Question for ISTE Standard 3: How can I demonstrate fluency in technology and effective use of current and emerging digital tools with resources to support student success and innovation? The articles I chose are “Balancing the Two Faces of E-Portfolios”, H. Barrett and “Digital fluency: Building success in the digital age.
I found that the article Digital Fluency made sense, Briggs & Makice (2011) wrote “…the development and maintenance of digital abilities requires practice. First-hand experience is critical to learning, the process to become fluent demands an investment of time and patience…” Not only is this applicable to the students, but even more for the educator who is trying to use the technology to meet the educational outcome. E-portfolios allow us to demonstrate and practice our current technology skills, and also to gradually incorporate new and developing technologies.
When looking for better ways for students to document and demonstrate their growth in a class over time, E-portfolios seem to have several advantages. They give students the opportunity to build a positive digital identity and publicly share with peers, parents, and others in the learning process. The creation of e-portfolio’s should gradually move over time from teacher-directed to student-directed and can be implemented at any age, depending on the technology skills of both the students and the teachers, and adequate technology access (Barrett, 2011).
The traditional or beginning e-portfolios with technology, allow students to create a digital collection of their work. Students can organize their work as it addresses each learning outcome, it then can be used to demonstrate the learning process through artifacts. Students can demonstrate their individuality by choosing the pieces they wish to use as documentation and then explaining how it meets that standard. They then can be used to create reflections and provide the opportunity to visualize relationships between concepts.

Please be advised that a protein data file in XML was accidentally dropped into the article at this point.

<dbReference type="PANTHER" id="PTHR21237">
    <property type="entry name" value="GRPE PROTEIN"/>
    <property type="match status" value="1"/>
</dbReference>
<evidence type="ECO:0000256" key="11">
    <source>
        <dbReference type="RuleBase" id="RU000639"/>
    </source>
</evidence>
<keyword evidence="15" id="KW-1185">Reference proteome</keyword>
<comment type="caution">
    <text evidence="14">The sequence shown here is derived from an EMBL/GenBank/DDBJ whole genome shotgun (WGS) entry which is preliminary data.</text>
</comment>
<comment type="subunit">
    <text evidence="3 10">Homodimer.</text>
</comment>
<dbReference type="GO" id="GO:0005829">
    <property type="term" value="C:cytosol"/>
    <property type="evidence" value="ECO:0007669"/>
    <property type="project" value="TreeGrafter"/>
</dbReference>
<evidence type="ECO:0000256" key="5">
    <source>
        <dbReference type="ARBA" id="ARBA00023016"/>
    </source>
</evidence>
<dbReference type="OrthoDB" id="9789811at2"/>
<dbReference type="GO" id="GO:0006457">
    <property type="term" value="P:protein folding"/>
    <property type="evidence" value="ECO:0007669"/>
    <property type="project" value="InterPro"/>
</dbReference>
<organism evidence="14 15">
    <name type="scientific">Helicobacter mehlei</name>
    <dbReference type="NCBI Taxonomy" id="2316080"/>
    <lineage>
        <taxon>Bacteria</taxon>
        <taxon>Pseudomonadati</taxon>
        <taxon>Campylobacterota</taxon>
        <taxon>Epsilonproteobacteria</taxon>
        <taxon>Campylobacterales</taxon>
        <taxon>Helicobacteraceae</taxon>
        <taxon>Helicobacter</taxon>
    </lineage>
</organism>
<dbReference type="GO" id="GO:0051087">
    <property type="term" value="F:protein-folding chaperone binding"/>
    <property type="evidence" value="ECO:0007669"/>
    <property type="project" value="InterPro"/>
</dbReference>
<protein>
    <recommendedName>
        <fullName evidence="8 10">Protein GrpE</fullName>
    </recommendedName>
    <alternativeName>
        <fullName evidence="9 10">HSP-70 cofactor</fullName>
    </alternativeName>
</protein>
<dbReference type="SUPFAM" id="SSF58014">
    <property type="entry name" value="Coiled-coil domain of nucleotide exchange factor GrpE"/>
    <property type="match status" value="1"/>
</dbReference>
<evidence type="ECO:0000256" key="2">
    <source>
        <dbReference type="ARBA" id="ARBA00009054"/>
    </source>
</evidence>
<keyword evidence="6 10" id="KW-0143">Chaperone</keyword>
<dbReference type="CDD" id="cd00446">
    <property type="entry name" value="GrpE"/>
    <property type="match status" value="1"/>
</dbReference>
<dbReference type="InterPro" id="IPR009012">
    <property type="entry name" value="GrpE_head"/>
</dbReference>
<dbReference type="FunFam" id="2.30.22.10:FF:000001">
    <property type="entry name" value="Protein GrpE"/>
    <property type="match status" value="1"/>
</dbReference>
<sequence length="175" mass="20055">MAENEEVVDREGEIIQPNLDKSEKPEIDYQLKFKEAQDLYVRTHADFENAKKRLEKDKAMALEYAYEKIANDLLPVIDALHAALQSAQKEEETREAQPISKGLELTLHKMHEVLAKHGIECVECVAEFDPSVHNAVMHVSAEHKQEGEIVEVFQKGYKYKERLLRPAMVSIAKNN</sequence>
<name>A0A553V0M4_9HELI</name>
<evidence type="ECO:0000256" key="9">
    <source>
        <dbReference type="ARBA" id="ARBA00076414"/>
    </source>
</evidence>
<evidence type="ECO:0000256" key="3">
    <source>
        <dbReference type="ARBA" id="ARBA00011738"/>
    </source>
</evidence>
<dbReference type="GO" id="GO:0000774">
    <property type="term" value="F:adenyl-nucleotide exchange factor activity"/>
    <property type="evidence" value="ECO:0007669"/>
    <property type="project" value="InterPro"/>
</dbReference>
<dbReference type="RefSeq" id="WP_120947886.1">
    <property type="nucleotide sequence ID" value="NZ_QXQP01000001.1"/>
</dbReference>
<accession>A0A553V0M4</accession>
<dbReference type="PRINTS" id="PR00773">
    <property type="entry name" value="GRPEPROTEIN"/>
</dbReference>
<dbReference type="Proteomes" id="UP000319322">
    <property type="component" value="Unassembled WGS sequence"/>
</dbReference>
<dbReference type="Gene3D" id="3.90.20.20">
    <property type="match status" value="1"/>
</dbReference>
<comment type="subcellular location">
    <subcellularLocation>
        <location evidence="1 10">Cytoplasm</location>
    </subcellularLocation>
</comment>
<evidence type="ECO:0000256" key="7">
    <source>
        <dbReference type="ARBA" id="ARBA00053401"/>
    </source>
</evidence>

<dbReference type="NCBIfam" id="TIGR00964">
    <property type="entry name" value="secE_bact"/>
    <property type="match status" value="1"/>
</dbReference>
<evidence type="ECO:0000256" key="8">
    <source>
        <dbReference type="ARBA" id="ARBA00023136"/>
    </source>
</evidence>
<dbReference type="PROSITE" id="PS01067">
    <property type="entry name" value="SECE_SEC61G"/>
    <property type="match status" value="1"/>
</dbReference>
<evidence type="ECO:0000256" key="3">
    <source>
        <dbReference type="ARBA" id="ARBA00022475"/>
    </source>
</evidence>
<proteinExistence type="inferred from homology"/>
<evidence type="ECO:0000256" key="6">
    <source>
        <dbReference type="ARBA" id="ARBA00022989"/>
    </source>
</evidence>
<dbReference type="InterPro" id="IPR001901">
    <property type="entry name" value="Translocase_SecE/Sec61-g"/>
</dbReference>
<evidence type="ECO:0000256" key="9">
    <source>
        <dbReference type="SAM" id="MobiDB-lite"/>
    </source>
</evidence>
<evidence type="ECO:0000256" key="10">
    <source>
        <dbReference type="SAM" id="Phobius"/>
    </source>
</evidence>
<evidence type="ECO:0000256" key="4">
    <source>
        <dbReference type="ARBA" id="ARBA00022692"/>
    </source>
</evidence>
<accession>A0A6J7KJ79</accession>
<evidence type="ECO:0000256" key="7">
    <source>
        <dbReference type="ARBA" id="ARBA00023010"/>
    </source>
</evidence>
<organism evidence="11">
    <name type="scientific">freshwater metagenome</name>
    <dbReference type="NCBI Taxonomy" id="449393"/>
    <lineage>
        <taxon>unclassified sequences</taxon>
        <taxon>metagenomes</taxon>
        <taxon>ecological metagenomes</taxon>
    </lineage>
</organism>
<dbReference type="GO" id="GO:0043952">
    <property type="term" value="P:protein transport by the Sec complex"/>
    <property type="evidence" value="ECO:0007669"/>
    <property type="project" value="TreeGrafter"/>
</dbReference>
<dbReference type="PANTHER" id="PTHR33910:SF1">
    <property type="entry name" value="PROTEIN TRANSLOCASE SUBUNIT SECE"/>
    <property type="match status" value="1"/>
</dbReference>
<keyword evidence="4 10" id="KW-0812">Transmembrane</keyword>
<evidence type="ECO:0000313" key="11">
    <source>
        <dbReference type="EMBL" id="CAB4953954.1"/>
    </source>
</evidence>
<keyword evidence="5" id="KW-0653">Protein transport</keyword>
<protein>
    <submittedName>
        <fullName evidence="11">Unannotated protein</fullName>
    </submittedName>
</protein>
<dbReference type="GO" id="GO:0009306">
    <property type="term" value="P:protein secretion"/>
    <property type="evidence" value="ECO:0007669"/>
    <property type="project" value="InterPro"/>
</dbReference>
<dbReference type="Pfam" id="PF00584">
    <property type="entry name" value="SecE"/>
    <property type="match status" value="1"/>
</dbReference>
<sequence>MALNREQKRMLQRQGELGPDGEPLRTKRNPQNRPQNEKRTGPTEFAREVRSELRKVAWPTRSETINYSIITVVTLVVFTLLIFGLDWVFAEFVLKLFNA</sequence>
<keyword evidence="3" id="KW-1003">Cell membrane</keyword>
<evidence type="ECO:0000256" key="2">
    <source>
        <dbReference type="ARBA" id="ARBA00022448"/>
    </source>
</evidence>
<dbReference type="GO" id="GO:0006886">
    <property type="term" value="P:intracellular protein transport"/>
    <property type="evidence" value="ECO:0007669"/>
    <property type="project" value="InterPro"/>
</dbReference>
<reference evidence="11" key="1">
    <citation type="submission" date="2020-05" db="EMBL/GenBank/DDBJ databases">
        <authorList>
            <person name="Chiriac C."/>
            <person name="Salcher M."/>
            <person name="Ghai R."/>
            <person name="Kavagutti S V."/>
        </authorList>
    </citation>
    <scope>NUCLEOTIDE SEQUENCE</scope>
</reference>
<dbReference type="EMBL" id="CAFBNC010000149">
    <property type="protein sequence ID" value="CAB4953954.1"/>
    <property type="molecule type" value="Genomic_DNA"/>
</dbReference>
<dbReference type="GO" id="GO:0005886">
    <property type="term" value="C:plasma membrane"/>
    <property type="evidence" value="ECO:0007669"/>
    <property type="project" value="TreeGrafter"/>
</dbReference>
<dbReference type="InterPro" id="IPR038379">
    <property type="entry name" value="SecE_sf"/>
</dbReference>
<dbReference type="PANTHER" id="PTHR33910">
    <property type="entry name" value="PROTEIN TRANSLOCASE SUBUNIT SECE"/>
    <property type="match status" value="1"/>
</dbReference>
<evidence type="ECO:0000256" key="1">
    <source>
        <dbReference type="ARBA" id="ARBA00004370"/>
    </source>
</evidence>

The key aspect of an e-portfolio is the student’s explanation or reflection of learning, documenting why it was chosen and what they learned from the creationprocess. The best reflections take place at multiple points, when the piece is made, and when and why they included it in their e-portfolio, are two examples. Helen Barrett writes that even the process of adding their pieces to the portfolio through simple hyperlinking may “lead to higher levels of thinking about learning, or meta-cognition” (Barrett, 2011).
The teacher’s in my learning circle and myself believe that reflection is important to learning. We also see e-portfolios documenting and tracking students’ progress, allowing us to answer the time old question of “What did you do in school today?”, and furthermore ending “The dog ate my homework” or “I lost it”. Much better than the old file folder or binder, they are coming alive with the ability to incorporate audio and video allowing for a better representation of individual identity.
As new technologies and applications are being created, we find that many of them are social networks. These can easily be incorporated in education, and Dr. Barrett believes “the boundaries are blurring between e-portfolios and social networks.” With all the technology that is available to document our learning, the iPads and chrome books, there is so much potential. The question asked is “are we beginning to see lifelong interactive portfolios emerging as “mash-ups” in the Web 2.0 cloud, using blogs or wikis or Twitter, Facebook or Ning, Flickr or Picasa or YouTube, etc.?” (Barrett 2011) Just think of the possibilities.
My student portfolios definitely look at the different processes and products of what they are learning. I believe integrating more audio and video, and incorporating the blogs and twitters and wikis into the portfolios will improve student engagement. Our portfolios will be looking much different, the requirements for reflecting will be changing, and they will become interactive portfolios.
Barrett, H. (2011). Balancing the Two Faces of E-Portfolios. Retrieved from http://electronicportfolios.org/balance/Balancing2.htm
Briggs, C., & Makice, K. (2011). Digital fluency: Building success in the digital age.
Kumar, S. & Vigil, K. (2011). The Net Generation as Preservice Teachers: Transferring Familiarity with New Technologies to Educational Environments. Journal of Digital Learning in Teacher Education, 27(4), 144-153.
TEDxASB – Helen Barrett [Video file]. (2010, February 25). Retrieved from https://www.youtube.com/watch?v=ckcSegrwjkA.